Lí Ban

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Lí Ban (from Old Irish , meaning "beauty", and ban, meaning "of women",[1][2] perhaps to be understood as paragon of women'[3]) is the name of two different characters in Irish mythology.

Sister of Fand[edit]

Lí Ban was a sister of the otherworldly woman Fand and wife to Labraid Luathlám ar Claideb ("Labraid of the swift sword-hand"), the ruler of Magh Mell.[4]

She appears primarily in the Irish tale of Serglige Con Culainn (The Wasting Sickness of Cú Chulainn), where she is the daughter of Áed Abrat. She appears first in the form of a sea bird, then as an otherworldly woman who inflicts the story's eponymous sickness on Cú Chulainn. In the story Lí Ban acts as messenger and mediator; she and Cú Chulainn's charioteer Láeg work together to see that Cú Chulainn is healed in exchange for his aid in Fand's battle in the Otherworld.[5]

Christian mermaid[edit]

This Lí Ban may be identical in origin with the sister of Fand, or may be an independent tradition. In Irish Christian legend, Lí Ban was a woman most prominentaly attened in the Annals of the Four Masters, in which she is the daughter of one Eochaid.[6] She turned into a mermaid when a spring burst under her house to form Lough Neagh (Loch nEchach in Old Irish, in what is now Northern Ireland). She and her dog (who in the flood became an otter) lived trapped under the lake for 300 years, until she was fished out by a group of monks in the time of Saint Comgall. The mermaid was brought to shore and baptized Muirgen ("sea-born")—thereby sacrificing her immortality for a Christian soul.[7][8]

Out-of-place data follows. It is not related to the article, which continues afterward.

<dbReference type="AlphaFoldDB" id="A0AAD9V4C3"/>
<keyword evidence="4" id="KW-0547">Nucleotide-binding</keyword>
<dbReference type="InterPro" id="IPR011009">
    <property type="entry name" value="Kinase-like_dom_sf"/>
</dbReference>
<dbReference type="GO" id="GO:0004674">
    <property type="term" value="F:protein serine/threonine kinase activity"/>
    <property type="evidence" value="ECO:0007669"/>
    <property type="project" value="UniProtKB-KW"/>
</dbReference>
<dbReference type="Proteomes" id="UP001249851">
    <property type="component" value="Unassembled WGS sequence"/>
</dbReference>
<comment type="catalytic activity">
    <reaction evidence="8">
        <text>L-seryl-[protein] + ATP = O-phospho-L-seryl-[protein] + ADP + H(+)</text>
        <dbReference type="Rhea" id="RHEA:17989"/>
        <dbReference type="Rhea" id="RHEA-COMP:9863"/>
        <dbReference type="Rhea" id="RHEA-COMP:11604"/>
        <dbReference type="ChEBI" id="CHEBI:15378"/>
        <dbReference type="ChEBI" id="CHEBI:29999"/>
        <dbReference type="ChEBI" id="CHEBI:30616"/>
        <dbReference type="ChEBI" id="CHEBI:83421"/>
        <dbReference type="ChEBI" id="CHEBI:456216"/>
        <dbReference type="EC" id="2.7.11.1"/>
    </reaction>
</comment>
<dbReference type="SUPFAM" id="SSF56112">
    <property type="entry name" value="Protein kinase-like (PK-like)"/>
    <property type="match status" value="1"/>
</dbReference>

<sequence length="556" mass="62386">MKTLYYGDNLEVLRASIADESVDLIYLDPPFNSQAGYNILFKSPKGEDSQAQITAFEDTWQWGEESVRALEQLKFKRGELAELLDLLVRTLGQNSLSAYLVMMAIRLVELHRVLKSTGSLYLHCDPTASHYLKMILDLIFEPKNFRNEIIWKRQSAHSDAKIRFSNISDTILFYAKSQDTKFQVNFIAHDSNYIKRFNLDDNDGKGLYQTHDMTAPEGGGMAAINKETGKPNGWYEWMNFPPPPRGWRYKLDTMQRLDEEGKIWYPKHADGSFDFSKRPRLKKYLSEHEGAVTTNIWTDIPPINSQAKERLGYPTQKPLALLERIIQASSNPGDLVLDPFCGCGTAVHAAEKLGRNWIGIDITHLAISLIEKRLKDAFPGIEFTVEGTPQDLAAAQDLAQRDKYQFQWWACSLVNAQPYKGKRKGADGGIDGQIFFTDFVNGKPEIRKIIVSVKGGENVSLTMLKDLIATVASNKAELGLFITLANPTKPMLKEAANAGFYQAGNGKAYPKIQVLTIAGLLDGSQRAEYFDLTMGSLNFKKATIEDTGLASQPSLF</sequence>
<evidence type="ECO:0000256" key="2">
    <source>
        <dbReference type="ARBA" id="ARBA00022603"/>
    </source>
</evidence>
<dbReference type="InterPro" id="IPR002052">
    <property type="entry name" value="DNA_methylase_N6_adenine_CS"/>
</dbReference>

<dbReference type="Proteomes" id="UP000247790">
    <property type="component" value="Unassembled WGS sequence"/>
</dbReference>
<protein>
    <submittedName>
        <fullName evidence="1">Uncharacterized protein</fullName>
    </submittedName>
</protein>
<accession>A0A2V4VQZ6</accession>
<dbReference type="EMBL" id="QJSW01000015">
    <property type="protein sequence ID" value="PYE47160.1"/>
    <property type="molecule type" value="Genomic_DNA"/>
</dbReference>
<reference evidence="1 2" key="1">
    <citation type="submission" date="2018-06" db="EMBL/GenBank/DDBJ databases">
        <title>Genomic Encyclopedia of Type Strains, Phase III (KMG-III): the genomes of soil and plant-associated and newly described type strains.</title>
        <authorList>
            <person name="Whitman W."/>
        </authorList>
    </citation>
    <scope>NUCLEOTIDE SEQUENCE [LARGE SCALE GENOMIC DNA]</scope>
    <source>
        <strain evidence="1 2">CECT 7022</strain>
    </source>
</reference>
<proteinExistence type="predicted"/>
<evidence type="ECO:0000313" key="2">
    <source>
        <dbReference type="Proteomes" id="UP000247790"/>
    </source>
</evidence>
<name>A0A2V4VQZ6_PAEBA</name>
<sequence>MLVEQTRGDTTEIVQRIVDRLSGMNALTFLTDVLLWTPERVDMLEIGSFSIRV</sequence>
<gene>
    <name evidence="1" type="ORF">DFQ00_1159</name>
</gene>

Notes[edit]

  1. ^ Carney, James, "The Earliest Bran Material", in: Bernd Naumann (ed.), Latin Script and Letters A. D. 400-900, 1976, p. 188.
  2. ^ Koch, John, Celtic Culture, ABC-CLIO, 2006, p. 1608.
  3. ^ James MacKillop, A Dictionary of Celtic Mythology (Oxford: Oxford University Press, 1998), s.v. Lí Ban.
  4. ^ MacKillop, James (1998), Dictionary of Celtic Mythology, Oxford: Oxford University Press, pp. 205, 297, 320, 383–4, ISBN 0-19-280120-1 
  5. ^ James MacKillop, A Dictionary of Celtic Mythology (Oxford: Oxford University Press, 1998), s.v. Lí Ban.
  6. ^ James MacKillop, A Dictionary of Celtic Mythology (Oxford: Oxford University Press, 1998), s.v. Lí Ban.
  7. ^ James MacKillop, A Dictionary of Celtic Mythology (Oxford: Oxford University Press, 1998), s.v. Lí Ban.
  8. ^ Nagy, Joseph Falaky, Myth in Celtic literatures, Four Courts Press, 2007, p. 41

References[edit]

Further reading[edit]

  • Vries, Ranke de (2007). "The Names of Li Ban". In Joseph Falaky Nagy. Myth in Celtic Literatures. CSANA Yearbook 6. Dublin: Four Courts. pp. 39–54. ISBN 978-1-84682-046-5.